M. latipes ontogenetic energetic budget parameters presented great oscillations between instars. Larval weight increased in all instars. M. latipes consumption exhibited an exponential increase, especially during the last instars. Consumption values ranged between 0.43-7.02 mg/ind/h from the first to the fifth instar, representing 13.8% of total consumed food. At the last instar this moth consumed 37 mg/ind/h (72.6%) of total food. Not surprisingly, larval excretion followed a similar pattern. From the total food consumed, 24.3 mg/ind/h (48%) were excreted. Most of these excreta, 21.8 g (89.4%), were discharged at the sixth instar. In relation to assimilated energy, the assimilation efficiency, calculated as the proportion of absorbed energy, was 44%. This assimilation showed a slight increment until the fifth instar. A similar pattern was found for respiration and growth rates (Figure 1). Further, the results also showed that one larva of M. latipes consumed 1.02 g (dry weight) of Paspalum maritimum (Trin) during its larval cycle, in 19 days. Taking this into account, we verified that 90.8 larvae needed 1 [m.sup.2] of P maritimum of 20 cm leaf length and 92.65 g (dry weight) in order to complete their life cycle.

The gross growth efficiency ([K.sub.1]) and energy consumption channelled into growth ([K.sub.2]) showed similar results. The best gross (35%) and net growth (43%) efficiency was obtained when larvae reached the fifth instar. However, a higher increase was noted for [K.sub.2] between the first and the second instars. The assimilation efficiency (U) was 20% at the three initial instars, with a progressive linear decrease until the last instar (Figure 2).

The relationship between larval growth and weight with bioenergetic variables showed different patterns (Table 1). Simple correlations indicated that the assimilation coefficient was the most strongly correlated parameter with larval weight, while consumption and excretion were the most significant coefficients correlated with moth growth.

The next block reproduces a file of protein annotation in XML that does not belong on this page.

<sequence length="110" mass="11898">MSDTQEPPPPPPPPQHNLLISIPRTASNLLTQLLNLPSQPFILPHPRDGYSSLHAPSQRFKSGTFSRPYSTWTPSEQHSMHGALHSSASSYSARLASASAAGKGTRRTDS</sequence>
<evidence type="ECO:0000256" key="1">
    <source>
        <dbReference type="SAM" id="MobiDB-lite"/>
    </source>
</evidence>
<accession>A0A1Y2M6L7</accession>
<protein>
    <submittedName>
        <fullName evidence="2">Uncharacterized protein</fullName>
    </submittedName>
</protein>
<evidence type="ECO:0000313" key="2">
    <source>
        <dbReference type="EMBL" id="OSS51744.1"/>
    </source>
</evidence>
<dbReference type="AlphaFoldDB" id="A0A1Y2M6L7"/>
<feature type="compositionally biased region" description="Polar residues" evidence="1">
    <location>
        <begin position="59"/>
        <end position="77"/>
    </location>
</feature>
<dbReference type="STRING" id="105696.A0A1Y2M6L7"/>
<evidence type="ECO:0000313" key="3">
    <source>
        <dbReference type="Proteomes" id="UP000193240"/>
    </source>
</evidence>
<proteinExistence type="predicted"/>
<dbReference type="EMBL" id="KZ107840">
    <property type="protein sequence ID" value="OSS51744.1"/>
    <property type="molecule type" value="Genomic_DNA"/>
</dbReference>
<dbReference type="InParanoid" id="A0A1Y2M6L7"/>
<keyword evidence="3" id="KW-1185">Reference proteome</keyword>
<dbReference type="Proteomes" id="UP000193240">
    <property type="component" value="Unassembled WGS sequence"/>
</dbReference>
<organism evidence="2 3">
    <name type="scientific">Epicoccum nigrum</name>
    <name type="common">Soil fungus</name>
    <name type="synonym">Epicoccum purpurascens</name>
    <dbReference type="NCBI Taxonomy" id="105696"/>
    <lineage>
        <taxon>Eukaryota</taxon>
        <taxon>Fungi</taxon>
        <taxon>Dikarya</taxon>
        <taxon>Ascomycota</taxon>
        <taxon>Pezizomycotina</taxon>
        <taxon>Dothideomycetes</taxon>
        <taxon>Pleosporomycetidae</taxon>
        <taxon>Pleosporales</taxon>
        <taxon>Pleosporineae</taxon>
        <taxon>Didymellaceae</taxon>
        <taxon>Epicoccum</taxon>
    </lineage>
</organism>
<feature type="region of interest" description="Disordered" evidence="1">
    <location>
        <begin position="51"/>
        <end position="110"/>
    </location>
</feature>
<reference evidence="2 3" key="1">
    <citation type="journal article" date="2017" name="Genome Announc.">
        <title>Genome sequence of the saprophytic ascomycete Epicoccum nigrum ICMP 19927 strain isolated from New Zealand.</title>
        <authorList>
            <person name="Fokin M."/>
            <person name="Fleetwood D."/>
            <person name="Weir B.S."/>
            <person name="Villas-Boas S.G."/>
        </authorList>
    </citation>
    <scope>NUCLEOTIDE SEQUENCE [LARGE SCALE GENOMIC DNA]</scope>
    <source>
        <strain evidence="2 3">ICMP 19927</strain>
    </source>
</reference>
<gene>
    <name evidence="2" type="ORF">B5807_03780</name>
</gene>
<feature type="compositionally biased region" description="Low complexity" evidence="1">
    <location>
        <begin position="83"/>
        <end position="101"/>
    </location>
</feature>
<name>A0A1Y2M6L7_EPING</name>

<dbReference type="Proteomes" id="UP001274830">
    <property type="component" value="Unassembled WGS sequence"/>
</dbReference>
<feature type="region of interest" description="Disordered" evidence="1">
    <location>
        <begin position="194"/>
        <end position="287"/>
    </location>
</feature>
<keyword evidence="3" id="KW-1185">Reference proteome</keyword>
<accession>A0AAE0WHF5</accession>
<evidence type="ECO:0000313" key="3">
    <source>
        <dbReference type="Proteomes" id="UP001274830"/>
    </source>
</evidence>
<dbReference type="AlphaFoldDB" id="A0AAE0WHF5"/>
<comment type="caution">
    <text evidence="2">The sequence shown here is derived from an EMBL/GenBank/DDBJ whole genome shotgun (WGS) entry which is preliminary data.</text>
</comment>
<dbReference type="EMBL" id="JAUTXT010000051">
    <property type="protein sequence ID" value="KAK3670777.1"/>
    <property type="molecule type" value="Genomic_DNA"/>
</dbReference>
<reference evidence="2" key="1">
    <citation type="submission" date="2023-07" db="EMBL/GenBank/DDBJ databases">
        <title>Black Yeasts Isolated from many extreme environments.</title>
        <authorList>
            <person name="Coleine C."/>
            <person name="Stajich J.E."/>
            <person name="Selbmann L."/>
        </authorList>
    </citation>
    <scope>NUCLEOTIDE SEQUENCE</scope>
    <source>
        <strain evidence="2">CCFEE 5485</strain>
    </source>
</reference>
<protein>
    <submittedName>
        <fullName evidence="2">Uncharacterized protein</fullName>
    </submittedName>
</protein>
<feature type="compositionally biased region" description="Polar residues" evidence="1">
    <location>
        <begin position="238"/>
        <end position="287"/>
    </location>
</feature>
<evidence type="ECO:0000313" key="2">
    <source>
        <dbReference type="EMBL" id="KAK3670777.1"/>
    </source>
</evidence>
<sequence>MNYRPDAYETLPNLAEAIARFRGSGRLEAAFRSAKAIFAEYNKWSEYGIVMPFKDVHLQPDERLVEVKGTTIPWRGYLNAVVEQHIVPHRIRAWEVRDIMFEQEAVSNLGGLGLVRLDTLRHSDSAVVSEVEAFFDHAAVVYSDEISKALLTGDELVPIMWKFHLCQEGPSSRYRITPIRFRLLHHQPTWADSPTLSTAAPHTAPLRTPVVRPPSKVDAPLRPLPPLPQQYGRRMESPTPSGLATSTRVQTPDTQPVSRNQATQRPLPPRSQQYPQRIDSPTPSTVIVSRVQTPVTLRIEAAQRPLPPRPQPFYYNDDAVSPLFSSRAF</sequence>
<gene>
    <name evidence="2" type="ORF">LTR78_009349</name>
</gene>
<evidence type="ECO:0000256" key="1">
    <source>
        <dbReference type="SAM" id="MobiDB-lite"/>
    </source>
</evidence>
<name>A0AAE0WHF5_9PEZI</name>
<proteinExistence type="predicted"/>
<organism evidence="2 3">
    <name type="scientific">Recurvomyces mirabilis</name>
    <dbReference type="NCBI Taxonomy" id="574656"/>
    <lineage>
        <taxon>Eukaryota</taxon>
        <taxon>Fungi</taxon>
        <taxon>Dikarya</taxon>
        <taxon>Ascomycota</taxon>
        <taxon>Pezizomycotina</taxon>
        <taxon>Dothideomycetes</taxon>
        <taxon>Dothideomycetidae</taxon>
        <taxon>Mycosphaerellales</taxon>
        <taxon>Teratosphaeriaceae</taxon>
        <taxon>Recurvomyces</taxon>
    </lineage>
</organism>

[FIGURE 1 OMITTED]

[FIGURE 2 OMITTED]

4. Discussion

Our data indicated that energy partitioning (% of ingestion) of M. latipes larvae was markedly different from the first to the sixth instar. Consumption by M. latipes larvae was substantially greater during the last instar, which agrees with previous findings in different parts of the world, supporting that M. latipes larval consumption is significantly correlated with metabolic changes during their life cycle (Parra, 1980; Crocomo and Parra, 1985; Panizzi and Parra, 1991; Busato et al. 2002; Ferreira et al., 2002). Furthermore, our data also indicated that consumption by M. latipes larvae was strongly correlated with their growth. This parameter is fundamental in the life cycle of M. latipes and this importance becomes evident between the third and sixth instars (Silva and Carvalho, 1986). This greater demand may be related to the increase in metabolic rate, the energy required for digestion, absorption, nutrient storage, synthesis and deposition of tissue components (Lemos et al., 2006). Thus, similar to these previous studies, our results support the hypothesis that the last instars play a major role in determining the growth of M. latipes. In the same manner, excreted energy was substantially augmented when consumption increased. Excreta values may be related to digestible food matter and assimilation efficiency, suggesting a high digestibility of the diet.

Studying the energy budget of wood-feeding larvae of Corymbia rubra (Linnaeus, 1758), Walczynska (2007) found that assimilation in these larvae was 29.1%. Jimenes-Yan (2006) found that the assimilation of shrimp larvae (Litopenaeus vannamei (Boone, 1931): Decapoda--Penaeidae) was 41%. Both authors conclude that these values represent a strong/high diet digestibility. The assimilation efficiency M. latipes larvae was similar, suggesting a high absorbability of Paspalum maritimum (Trin.), which is corroborated by the high assimilated energy during the last instars (Figure 1). In the same way, gross (K1) and net (K2) growth efficiencies were high until the fifth instar.